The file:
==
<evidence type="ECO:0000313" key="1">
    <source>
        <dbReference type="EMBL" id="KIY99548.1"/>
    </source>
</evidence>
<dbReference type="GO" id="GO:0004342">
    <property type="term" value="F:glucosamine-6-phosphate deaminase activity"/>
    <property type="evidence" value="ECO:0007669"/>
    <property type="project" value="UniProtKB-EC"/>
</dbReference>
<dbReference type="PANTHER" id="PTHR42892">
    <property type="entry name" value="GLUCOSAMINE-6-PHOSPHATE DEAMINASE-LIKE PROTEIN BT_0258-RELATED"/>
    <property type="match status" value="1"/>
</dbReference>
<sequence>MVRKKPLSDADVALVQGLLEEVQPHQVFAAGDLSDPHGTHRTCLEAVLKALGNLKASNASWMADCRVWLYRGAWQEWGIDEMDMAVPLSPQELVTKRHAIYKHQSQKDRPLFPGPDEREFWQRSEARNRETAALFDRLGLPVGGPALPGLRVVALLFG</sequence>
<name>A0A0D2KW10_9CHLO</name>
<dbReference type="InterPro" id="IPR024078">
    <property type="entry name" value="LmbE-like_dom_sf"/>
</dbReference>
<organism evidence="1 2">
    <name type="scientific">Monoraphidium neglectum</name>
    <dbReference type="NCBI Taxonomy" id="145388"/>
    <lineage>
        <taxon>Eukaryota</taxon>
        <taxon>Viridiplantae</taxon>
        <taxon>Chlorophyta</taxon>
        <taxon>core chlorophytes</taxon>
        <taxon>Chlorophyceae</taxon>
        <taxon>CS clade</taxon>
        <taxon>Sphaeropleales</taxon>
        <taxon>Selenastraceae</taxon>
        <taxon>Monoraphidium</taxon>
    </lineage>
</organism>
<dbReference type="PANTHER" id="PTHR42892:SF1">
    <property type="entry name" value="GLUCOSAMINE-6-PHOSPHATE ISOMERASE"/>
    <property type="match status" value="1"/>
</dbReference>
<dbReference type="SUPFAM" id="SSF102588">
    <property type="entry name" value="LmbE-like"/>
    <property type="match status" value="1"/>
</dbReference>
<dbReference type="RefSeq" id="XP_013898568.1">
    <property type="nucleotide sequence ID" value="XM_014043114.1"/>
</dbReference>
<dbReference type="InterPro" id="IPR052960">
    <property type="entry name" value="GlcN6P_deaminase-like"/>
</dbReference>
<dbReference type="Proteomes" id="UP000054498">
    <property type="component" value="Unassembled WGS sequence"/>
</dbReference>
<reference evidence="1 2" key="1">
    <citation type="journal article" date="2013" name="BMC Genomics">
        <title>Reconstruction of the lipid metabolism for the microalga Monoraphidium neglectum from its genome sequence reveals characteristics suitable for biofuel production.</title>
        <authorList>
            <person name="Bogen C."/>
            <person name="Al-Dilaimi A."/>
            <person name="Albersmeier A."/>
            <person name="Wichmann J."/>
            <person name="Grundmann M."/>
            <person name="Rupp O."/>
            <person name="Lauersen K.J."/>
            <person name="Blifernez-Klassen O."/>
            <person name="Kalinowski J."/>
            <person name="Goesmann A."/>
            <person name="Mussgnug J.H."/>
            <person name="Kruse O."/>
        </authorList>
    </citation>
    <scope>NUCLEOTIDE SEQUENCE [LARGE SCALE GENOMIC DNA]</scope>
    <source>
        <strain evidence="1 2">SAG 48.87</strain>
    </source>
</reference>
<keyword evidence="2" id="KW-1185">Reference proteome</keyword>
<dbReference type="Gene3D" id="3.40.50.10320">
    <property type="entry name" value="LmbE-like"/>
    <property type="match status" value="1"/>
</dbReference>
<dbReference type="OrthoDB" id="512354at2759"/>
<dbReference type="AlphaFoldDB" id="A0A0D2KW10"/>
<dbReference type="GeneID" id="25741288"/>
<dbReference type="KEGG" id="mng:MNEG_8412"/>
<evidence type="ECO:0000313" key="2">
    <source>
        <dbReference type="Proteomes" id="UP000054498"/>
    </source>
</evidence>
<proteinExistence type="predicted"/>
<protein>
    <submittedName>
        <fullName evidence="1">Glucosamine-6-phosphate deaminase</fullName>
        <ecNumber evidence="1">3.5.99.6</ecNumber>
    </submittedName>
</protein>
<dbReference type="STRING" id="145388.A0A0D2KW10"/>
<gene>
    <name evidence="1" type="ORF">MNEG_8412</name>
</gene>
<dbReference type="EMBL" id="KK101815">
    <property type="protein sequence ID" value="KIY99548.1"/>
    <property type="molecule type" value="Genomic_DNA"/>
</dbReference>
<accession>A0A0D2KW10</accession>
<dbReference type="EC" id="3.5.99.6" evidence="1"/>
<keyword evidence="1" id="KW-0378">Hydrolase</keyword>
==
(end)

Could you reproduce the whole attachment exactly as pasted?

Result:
<evidence type="ECO:0000313" key="1">
    <source>
        <dbReference type="EMBL" id="KIY99548.1"/>
    </source>
</evidence>
<dbReference type="GO" id="GO:0004342">
    <property type="term" value="F:glucosamine-6-phosphate deaminase activity"/>
    <property type="evidence" value="ECO:0007669"/>
    <property type="project" value="UniProtKB-EC"/>
</dbReference>
<dbReference type="PANTHER" id="PTHR42892">
    <property type="entry name" value="GLUCOSAMINE-6-PHOSPHATE DEAMINASE-LIKE PROTEIN BT_0258-RELATED"/>
    <property type="match status" value="1"/>
</dbReference>
<sequence>MVRKKPLSDADVALVQGLLEEVQPHQVFAAGDLSDPHGTHRTCLEAVLKALGNLKASNASWMADCRVWLYRGAWQEWGIDEMDMAVPLSPQELVTKRHAIYKHQSQKDRPLFPGPDEREFWQRSEARNRETAALFDRLGLPVGGPALPGLRVVALLFG</sequence>
<name>A0A0D2KW10_9CHLO</name>
<dbReference type="InterPro" id="IPR024078">
    <property type="entry name" value="LmbE-like_dom_sf"/>
</dbReference>
<organism evidence="1 2">
    <name type="scientific">Monoraphidium neglectum</name>
    <dbReference type="NCBI Taxonomy" id="145388"/>
    <lineage>
        <taxon>Eukaryota</taxon>
        <taxon>Viridiplantae</taxon>
        <taxon>Chlorophyta</taxon>
        <taxon>core chlorophytes</taxon>
        <taxon>Chlorophyceae</taxon>
        <taxon>CS clade</taxon>
        <taxon>Sphaeropleales</taxon>
        <taxon>Selenastraceae</taxon>
        <taxon>Monoraphidium</taxon>
    </lineage>
</organism>
<dbReference type="PANTHER" id="PTHR42892:SF1">
    <property type="entry name" value="GLUCOSAMINE-6-PHOSPHATE ISOMERASE"/>
    <property type="match status" value="1"/>
</dbReference>
<dbReference type="SUPFAM" id="SSF102588">
    <property type="entry name" value="LmbE-like"/>
    <property type="match status" value="1"/>
</dbReference>
<dbReference type="RefSeq" id="XP_013898568.1">
    <property type="nucleotide sequence ID" value="XM_014043114.1"/>
</dbReference>
<dbReference type="InterPro" id="IPR052960">
    <property type="entry name" value="GlcN6P_deaminase-like"/>
</dbReference>
<dbReference type="Proteomes" id="UP000054498">
    <property type="component" value="Unassembled WGS sequence"/>
</dbReference>
<reference evidence="1 2" key="1">
    <citation type="journal article" date="2013" name="BMC Genomics">
        <title>Reconstruction of the lipid metabolism for the microalga Monoraphidium neglectum from its genome sequence reveals characteristics suitable for biofuel production.</title>
        <authorList>
            <person name="Bogen C."/>
            <person name="Al-Dilaimi A."/>
            <person name="Albersmeier A."/>
            <person name="Wichmann J."/>
            <person name="Grundmann M."/>
            <person name="Rupp O."/>
            <person name="Lauersen K.J."/>
            <person name="Blifernez-Klassen O."/>
            <person name="Kalinowski J."/>
            <person name="Goesmann A."/>
            <person name="Mussgnug J.H."/>
            <person name="Kruse O."/>
        </authorList>
    </citation>
    <scope>NUCLEOTIDE SEQUENCE [LARGE SCALE GENOMIC DNA]</scope>
    <source>
        <strain evidence="1 2">SAG 48.87</strain>
    </source>
</reference>
<keyword evidence="2" id="KW-1185">Reference proteome</keyword>
<dbReference type="Gene3D" id="3.40.50.10320">
    <property type="entry name" value="LmbE-like"/>
    <property type="match status" value="1"/>
</dbReference>
<dbReference type="OrthoDB" id="512354at2759"/>
<dbReference type="AlphaFoldDB" id="A0A0D2KW10"/>
<dbReference type="GeneID" id="25741288"/>
<dbReference type="KEGG" id="mng:MNEG_8412"/>
<evidence type="ECO:0000313" key="2">
    <source>
        <dbReference type="Proteomes" id="UP000054498"/>
    </source>
</evidence>
<proteinExistence type="predicted"/>
<protein>
    <submittedName>
        <fullName evidence="1">Glucosamine-6-phosphate deaminase</fullName>
        <ecNumber evidence="1">3.5.99.6</ecNumber>
    </submittedName>
</protein>
<dbReference type="STRING" id="145388.A0A0D2KW10"/>
<gene>
    <name evidence="1" type="ORF">MNEG_8412</name>
</gene>
<dbReference type="EMBL" id="KK101815">
    <property type="protein sequence ID" value="KIY99548.1"/>
    <property type="molecule type" value="Genomic_DNA"/>
</dbReference>
<accession>A0A0D2KW10</accession>
<dbReference type="EC" id="3.5.99.6" evidence="1"/>
<keyword evidence="1" id="KW-0378">Hydrolase</keyword>